So I went to graduate school Fall 2010, in a PhD program no less (a lot of time and money), even though I knew from the beginning that my heart was just not into it. While I did well academically, and genuinely enjoyed what I was doing, the entire semester I felt like I was in the wrong place, like I was undertaking this huge investment not for me, but for someone else. It preoccupied my thoughts all the time and I felt very out of place the entire semester. I also found myself continuously planning for what school or career I would change into after finishing this current PhD I was working on. When, after much debate and tears, I decided to withdraw at the beginning of Spring semester, I knew it was for the best, although it was hard for me to feel like I was “quitting” something. I did my best to look at it as a change of direction, and a break to figure out what I am really passionate about, and I knew that some day down the road, I would feel very happy about my decision to leave this particular program.
I immediately got a job with a real estate firm that was a complete disaster. I spent almost the last of my savings on training, Craigslist ads, and new clothes, and then found out I would probably not make any money until months down the road. The amount of money would be less than 1% commission. Oh, and I would be working at least 60 hours a week. I wasn’t about to leave that job without any other job prospects, though. In this economy I was lucky to have a job at all. Unexpected event number 2.
While at work for the real estate job, I got a call from a New York number. It was a mother of two children, 8 and 10, who needed a nanny. I told her I was very sorry but already had a job. I was so bummed at the timing, if she had just called two weeks earlier, I would be in such a better position. I didn’t even acknowledge that leaving the real estate job was an option until a few days later when either my parents or Jamie suggested it. I knew I had to act fast or I might lose the nanny position, so I called the mom back and told her I was willing to leave my current job if she still wanted to hire me. As luck would have it, she was planning on calling another woman the next day with a job offer, but told me they were looking for someone young, and with a college degree, and if I could meet her the following day, and the interview and my reference checks went well, I had the job. She held out for me, and I knew I had to act fast.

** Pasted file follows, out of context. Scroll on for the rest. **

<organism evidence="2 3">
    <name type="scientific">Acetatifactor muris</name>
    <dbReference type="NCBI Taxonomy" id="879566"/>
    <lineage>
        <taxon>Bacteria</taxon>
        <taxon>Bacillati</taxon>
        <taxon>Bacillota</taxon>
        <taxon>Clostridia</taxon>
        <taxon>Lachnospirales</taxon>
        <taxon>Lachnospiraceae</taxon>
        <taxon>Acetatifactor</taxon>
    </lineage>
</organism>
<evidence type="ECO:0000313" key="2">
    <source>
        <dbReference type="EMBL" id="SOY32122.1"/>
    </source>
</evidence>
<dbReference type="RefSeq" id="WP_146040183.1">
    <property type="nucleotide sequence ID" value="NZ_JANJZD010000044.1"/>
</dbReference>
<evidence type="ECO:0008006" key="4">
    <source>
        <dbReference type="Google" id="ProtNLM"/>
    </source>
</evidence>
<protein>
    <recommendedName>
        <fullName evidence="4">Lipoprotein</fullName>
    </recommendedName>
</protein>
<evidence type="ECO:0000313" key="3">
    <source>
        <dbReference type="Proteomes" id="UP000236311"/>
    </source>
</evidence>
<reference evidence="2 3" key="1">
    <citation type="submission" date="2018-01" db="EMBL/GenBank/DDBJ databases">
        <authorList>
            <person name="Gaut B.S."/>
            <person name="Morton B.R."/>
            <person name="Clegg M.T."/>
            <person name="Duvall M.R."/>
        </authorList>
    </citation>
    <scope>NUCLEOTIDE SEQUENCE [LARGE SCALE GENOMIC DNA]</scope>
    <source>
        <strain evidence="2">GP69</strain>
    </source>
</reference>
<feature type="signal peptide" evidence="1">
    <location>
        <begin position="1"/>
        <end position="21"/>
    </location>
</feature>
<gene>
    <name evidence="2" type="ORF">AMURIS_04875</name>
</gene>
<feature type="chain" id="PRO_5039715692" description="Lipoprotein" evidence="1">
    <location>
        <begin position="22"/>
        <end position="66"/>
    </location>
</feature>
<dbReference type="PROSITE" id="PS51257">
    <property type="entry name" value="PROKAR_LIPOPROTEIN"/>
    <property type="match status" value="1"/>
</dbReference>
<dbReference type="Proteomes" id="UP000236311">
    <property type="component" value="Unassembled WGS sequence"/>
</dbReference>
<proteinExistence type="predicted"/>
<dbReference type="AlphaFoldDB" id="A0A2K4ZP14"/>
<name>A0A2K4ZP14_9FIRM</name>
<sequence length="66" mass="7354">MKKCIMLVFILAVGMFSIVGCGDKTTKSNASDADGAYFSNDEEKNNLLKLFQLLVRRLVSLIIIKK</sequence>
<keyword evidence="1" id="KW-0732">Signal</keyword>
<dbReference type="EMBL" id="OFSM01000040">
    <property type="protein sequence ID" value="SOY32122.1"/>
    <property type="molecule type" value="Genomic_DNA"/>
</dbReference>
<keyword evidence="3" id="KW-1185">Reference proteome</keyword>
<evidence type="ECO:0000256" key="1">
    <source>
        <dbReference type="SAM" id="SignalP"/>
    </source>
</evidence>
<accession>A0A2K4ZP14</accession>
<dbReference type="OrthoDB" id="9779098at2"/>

The next day I woke up super stressed. I knew I had to quit the real estate job in order to make it to an interview for the nanny job on time. So, for the second time in a month, I left something that in my gut I knew wasn’t a good fit for me. I took a leap of faith. Again. For a compulsive planner, that is not an easy thing to do.
Now, I have a job working full time as a nanny. I feel like I am doing something important, and I like to think that I am making as big of an impact on this family as they are me. No, it’s not going to land me a PhD by the time I’m in my mid-twenties, but I think I am growing more as a person, and I know I am learning more about both myself and the world around me than I would be if I were just going through the motions of school, which is something I am comfortable with.
So, since graduation a year ago, I have had a number of unexpected events thrown at me. But, I feel like I have grown more in this year than I previously have in many years. Also, during this year, even though I have had more personal changes, turmoil, and more days feeling uncertain about the direction of my life than ever before, I am finally finding a way to move forward and away from my eating disorder. Honestly, I don’t think I would have if I were in school right now. I think that if I wasn’t thrown out of my comfort zone education wise, I would still be doing the same thing, thinking the same way. Because feeling emotions rather than eating them, or rather than telling myself I can’t eat, is way less comfortable than using food as a crutch, much like trying new jobs is way less comfortable than continuing on with school. But I am doing it anyway and learning a whole hell of a lot along the way. I guess you could say that after 23 years I am finally not letting unexpected events throw me.
Do what you feel in your heart is right for you-
for you’ll be criticized anyway.
You’ll be damned if you do,
and damned if you don’t.
Have a great night!